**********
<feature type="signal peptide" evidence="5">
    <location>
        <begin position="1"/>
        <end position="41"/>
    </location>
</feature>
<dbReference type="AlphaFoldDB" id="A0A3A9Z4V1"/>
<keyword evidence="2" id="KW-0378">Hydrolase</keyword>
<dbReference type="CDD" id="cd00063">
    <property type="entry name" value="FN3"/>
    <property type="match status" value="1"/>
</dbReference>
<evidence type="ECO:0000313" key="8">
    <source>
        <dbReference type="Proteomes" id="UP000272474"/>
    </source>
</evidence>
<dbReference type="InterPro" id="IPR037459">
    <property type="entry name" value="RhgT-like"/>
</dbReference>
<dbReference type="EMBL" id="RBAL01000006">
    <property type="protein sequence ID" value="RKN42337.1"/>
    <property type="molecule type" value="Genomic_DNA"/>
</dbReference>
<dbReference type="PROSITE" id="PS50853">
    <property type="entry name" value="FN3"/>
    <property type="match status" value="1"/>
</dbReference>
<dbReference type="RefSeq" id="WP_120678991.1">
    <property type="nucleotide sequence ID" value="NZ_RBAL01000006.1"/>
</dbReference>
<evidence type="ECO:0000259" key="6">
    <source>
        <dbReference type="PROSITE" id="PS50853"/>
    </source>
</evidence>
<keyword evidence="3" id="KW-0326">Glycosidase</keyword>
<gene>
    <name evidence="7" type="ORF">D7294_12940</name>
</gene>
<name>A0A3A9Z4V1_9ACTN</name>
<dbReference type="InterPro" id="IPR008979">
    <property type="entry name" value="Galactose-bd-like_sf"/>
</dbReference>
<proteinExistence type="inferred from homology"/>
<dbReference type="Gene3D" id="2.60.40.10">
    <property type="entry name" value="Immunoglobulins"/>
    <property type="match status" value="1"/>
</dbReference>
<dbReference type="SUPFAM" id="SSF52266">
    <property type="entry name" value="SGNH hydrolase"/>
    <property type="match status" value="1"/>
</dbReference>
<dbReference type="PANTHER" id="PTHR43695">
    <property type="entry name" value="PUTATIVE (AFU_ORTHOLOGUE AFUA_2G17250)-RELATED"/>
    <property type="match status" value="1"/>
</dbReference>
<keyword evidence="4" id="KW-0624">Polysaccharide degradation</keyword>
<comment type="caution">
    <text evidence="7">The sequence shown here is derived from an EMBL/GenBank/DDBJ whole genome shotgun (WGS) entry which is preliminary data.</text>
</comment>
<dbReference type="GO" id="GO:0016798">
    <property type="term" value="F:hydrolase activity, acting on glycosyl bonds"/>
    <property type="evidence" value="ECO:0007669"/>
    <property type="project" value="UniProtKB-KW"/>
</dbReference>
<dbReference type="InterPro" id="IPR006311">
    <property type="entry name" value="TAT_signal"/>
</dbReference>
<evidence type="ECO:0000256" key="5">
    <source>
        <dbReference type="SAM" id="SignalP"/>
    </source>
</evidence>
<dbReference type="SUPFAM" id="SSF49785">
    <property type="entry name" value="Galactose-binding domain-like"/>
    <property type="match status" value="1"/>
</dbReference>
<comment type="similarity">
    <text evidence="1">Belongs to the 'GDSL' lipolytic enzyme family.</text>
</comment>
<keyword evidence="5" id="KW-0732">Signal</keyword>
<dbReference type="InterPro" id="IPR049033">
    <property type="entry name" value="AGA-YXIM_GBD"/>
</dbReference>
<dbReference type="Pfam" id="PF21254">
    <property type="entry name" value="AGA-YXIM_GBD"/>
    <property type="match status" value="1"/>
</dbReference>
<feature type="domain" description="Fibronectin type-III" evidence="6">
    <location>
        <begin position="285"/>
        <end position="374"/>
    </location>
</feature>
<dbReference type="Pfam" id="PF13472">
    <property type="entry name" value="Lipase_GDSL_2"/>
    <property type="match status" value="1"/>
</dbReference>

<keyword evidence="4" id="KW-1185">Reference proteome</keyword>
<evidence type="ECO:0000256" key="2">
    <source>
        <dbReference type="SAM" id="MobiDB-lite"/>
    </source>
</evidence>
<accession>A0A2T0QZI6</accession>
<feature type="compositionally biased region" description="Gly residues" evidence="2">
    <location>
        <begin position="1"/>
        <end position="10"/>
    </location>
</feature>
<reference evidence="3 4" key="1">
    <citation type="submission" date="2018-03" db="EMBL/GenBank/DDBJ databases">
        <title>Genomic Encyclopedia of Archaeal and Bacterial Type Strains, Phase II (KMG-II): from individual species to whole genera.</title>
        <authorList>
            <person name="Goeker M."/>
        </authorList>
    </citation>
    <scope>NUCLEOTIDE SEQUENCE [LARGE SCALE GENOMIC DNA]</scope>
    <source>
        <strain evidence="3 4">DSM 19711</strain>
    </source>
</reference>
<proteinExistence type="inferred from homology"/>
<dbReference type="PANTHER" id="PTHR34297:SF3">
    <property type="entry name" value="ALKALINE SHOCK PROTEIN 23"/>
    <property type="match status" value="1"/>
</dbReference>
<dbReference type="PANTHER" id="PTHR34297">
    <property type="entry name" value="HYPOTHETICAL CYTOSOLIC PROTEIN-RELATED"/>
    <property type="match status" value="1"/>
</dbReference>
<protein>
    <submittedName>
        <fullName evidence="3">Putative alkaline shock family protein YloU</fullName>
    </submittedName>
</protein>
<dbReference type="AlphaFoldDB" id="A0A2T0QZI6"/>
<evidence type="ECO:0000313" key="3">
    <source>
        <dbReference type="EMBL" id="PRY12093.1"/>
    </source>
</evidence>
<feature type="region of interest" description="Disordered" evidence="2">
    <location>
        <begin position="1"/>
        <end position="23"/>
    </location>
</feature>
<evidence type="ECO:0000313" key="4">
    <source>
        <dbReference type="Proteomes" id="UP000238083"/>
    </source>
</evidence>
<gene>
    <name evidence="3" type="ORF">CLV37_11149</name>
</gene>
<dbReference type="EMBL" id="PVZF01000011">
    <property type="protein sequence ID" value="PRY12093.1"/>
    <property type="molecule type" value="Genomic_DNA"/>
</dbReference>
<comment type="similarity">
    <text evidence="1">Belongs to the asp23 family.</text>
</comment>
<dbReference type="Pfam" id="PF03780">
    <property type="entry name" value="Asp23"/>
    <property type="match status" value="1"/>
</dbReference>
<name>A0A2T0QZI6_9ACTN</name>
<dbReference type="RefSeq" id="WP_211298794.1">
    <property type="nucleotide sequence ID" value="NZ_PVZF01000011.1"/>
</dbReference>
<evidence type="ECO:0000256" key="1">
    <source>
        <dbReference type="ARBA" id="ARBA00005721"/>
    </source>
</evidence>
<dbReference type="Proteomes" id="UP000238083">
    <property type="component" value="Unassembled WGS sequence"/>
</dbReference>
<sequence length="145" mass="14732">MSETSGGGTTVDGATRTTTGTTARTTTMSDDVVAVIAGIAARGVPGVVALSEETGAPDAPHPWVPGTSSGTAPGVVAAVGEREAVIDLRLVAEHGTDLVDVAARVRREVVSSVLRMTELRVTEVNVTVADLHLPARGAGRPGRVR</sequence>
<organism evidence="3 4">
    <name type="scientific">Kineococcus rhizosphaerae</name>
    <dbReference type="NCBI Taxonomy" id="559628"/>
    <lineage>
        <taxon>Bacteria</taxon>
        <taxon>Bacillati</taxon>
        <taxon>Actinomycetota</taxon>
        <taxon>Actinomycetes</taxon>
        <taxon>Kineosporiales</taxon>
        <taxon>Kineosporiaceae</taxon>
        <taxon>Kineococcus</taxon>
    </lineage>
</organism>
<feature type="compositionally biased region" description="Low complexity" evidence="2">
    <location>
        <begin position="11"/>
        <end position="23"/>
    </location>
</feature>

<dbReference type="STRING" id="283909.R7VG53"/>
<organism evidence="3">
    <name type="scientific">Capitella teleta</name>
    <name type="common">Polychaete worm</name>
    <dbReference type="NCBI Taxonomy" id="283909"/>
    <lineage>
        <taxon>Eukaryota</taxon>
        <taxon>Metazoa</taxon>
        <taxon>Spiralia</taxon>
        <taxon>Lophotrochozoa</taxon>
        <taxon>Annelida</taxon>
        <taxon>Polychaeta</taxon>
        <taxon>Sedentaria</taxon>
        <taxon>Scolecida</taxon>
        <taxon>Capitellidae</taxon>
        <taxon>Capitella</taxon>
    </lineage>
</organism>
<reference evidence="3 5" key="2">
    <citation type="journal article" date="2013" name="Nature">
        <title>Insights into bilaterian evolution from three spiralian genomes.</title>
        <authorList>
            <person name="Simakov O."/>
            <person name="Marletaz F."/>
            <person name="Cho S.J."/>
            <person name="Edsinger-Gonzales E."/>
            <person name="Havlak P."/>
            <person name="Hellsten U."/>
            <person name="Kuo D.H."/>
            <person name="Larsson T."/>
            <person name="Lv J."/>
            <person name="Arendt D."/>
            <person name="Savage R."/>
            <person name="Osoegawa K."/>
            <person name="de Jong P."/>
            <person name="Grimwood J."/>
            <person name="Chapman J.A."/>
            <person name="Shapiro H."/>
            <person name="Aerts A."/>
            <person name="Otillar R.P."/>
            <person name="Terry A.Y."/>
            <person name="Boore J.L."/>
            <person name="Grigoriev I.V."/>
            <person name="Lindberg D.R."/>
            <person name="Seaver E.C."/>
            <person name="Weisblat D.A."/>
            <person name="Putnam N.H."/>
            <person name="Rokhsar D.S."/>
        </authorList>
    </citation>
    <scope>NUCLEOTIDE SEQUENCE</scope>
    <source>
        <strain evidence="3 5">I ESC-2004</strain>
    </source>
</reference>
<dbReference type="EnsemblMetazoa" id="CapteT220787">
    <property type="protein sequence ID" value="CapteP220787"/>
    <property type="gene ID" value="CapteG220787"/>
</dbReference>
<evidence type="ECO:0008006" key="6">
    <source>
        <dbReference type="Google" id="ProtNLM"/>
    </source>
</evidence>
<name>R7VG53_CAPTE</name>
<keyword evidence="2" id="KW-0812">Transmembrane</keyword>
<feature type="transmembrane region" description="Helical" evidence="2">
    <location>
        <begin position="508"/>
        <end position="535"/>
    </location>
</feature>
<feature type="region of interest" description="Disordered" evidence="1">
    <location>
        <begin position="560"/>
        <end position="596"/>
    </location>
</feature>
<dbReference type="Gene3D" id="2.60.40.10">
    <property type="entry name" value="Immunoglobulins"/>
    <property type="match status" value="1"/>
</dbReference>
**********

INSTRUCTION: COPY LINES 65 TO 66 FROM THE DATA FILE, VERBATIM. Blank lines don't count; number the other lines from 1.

    <property type="project" value="UniProtKB-KW"/>
</dbReference>